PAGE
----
SELENE SAN FELIXE: Governor DeSantis is essentially trying to make sure that people who don't want to get the vaccine, don't have to get the vaccine if it's mandated by their workplace. And he's attempting to try and also do that if it's mandated by their school or the government. He has called lawmakers back to Tallahassee because he has a bunch of bills that he wants to get passed. Those center essentially on employees trying to get them the ability to opt out of covid vaccine mandates, um, with more exemptions, like pregnancy, expected pregnancy, which would be like, I think if you're, if you're trying to get pregnant, religious regions and immunity from previous infection. As well as also making sure that employers who fire people for refusing to get vaccinated are actually hit with a $50,000 fine or they have to reinstate that employee that they fired for violating the mandate.

NIALA: And so how have businesses responded because businesses are trying to comply in some cases with federal vaccine mandates?

SELENE: Right. I mean, this seems like depending on how this week goes, it could create a lot of confusion in terms of what is state mandated, what is federally mandated? The debates here are still really tense, as to whether people want to get vaccinated and still as to whether they want to wear masks in places that they're required to wear masks.

NIALA: Selene, Governor DeSantis has dubbed the special session “Keep Florida Free,” how much of this is about challenging president Biden directly?

SELENE: It's not necessarily about challenging president Biden, uh, but more so it's about appealing to his base. So, he just launched his gubernatorial campaign for reelection for 2022. And his name has been mentioned a lot, in the race for 2024 against Biden. So, whether it's for governor or for president, he is definitely doing this to appeal to his base.

NIALA: That's Axios Tampa bay, Selene San Felice. Thanks, Selene.

SELENE: Thank you.

NIALA: That’s all we’ve got for you today!

I’m Niala Boodhoo - thanks for listening - stay safe and we’ll see you back here tomorrow morning.

Go deeper

Nov 24, 2021 - Health

Doctors are becoming a hot commodity

Illustration: Eniola Odetunde/Axios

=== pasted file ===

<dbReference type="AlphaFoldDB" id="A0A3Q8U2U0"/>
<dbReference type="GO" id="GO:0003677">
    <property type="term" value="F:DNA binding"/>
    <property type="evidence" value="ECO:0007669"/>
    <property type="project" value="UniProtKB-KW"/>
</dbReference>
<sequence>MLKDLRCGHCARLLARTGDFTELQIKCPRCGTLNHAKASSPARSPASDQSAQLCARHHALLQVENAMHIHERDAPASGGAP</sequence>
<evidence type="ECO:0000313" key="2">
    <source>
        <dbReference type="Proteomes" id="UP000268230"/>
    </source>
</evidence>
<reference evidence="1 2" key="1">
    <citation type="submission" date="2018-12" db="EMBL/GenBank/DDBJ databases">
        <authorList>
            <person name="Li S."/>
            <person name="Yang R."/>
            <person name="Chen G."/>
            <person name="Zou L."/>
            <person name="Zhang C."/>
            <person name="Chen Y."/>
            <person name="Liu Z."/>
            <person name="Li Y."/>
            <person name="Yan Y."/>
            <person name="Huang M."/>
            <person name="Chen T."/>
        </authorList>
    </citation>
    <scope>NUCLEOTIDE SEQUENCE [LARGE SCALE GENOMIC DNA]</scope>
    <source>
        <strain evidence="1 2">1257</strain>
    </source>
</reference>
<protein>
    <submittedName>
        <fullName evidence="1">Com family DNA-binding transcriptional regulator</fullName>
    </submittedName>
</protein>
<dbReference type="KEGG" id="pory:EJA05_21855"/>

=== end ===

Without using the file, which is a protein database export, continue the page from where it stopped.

Pharmacies and insurers are increasingly competing to directly hire doctors and nurse practitioners as they move deeper into primary health care delivery.

Driving the news: The latest example is CVS Health's latest plan to reduce its retail locations as it pours more resources into its digital health delivery and health hub locations.

Why it matters: Primary care is the starting point for all other points of health care. Companies that own more of those interactions are offering convenience to consumers, while also standing to make more money.

Storms pummel flood-hit Pacific Northwest as border river overflows

An image of the water-logged Sumas Prairie area taken last Friday. Photo: B.C. Ministry of Transportation/Twitter.

The latest ferocious storm system to hit the Pacific Northwest triggered fresh evacuation orders and at least one mudslide in flood-ravaged British Columbia, Canada, late Sunday.

Threat level: Flood sirens sounded in Washington state as the Nooksack River overflowed. Henry Braun, mayor of Abbotsford, B.C., told reporters the water flow was headed toward the Canadian border city later Sunday. "There's nothing to stop it," he said.

Updated 4 hours ago - Health

First North American Omicron cases identified in Canada

COVID-19 testing personnel at Toronto Pearson International Airport in September. Photo: Steve Russell/Toronto Star via Getty Images

The first two cases of the new Omicron variant have been detected in North America, the Canadian government announced Sunday evening.

Driving the news: The World Health Organization has named Omicron a "variant of concern," but cautioned earlier on Sunday that it is not yet clear whether it's more transmissible than other strains of COVID-19.